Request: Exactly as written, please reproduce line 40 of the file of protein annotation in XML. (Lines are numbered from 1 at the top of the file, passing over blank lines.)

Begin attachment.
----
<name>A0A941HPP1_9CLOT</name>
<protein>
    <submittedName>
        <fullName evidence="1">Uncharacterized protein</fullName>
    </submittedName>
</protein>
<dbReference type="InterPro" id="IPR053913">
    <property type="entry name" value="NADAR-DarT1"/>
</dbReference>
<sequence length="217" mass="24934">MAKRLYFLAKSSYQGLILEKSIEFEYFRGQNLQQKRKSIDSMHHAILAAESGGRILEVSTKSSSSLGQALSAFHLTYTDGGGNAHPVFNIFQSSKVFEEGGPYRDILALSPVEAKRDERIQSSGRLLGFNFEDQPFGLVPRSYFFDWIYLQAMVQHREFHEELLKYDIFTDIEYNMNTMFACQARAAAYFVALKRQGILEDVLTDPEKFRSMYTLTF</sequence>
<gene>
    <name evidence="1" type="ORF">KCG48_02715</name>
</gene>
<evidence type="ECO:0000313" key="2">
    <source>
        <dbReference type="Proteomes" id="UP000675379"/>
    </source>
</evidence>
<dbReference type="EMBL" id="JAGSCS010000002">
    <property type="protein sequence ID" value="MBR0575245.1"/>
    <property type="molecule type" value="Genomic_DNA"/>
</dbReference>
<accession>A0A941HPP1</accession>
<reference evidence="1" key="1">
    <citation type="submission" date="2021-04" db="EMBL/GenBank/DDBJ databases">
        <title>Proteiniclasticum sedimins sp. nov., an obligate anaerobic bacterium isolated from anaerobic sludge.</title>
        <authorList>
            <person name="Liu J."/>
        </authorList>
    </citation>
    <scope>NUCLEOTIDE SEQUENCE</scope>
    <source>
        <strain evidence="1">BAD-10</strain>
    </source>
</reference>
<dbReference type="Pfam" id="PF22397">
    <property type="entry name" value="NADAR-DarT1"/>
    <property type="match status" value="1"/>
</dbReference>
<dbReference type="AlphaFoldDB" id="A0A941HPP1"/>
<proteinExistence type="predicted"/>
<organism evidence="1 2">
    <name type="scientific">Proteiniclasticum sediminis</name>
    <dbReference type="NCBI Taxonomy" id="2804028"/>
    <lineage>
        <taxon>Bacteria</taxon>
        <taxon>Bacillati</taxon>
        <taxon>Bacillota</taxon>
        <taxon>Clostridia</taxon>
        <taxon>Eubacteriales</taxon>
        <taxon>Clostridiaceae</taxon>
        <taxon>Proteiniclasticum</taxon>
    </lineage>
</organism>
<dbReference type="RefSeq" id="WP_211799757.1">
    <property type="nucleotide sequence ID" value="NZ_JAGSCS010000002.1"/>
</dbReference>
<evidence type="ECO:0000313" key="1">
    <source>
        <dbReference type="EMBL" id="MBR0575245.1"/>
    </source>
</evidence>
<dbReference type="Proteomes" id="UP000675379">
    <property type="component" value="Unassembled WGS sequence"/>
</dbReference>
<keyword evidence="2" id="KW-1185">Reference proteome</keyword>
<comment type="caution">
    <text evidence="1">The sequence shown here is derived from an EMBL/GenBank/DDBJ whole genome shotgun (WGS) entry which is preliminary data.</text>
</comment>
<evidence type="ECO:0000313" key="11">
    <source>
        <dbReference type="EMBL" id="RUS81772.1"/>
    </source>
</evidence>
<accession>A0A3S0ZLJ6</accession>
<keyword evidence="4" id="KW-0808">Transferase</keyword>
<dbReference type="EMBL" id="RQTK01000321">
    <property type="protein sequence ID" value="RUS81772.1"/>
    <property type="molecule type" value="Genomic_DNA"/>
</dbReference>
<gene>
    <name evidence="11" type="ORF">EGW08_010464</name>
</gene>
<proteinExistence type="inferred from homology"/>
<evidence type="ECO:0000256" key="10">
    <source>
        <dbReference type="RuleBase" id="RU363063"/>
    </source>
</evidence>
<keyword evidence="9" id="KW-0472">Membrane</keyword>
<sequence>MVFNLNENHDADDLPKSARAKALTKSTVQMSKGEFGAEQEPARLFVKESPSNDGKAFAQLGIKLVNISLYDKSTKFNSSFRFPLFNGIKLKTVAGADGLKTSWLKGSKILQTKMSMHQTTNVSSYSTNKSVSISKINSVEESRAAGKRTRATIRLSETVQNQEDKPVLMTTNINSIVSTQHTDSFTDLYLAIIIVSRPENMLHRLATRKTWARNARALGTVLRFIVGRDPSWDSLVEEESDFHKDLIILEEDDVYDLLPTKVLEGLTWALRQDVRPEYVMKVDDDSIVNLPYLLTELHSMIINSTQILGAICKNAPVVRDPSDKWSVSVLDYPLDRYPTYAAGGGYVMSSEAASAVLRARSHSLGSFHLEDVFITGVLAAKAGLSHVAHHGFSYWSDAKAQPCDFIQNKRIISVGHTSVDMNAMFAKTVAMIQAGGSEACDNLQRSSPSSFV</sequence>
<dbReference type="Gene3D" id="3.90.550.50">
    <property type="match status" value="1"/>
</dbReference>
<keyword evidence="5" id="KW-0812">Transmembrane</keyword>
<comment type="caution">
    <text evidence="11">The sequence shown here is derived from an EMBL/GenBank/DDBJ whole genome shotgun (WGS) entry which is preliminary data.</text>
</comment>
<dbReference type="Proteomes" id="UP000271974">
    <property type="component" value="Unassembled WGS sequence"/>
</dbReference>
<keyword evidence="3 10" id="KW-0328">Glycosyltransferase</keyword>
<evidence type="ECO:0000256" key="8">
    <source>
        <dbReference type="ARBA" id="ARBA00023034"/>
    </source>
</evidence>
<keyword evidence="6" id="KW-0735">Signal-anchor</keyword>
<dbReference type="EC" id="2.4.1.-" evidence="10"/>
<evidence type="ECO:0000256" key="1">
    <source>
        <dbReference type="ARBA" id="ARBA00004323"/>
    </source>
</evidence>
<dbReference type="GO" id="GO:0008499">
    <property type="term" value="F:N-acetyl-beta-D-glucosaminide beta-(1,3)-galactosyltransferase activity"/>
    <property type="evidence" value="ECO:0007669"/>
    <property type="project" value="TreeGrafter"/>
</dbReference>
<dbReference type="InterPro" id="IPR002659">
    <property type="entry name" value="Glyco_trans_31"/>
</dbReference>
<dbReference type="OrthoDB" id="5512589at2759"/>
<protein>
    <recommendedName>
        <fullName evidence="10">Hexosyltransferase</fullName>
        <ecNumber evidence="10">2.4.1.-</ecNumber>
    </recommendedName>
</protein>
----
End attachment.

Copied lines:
<dbReference type="AlphaFoldDB" id="A0A941HPP1"/>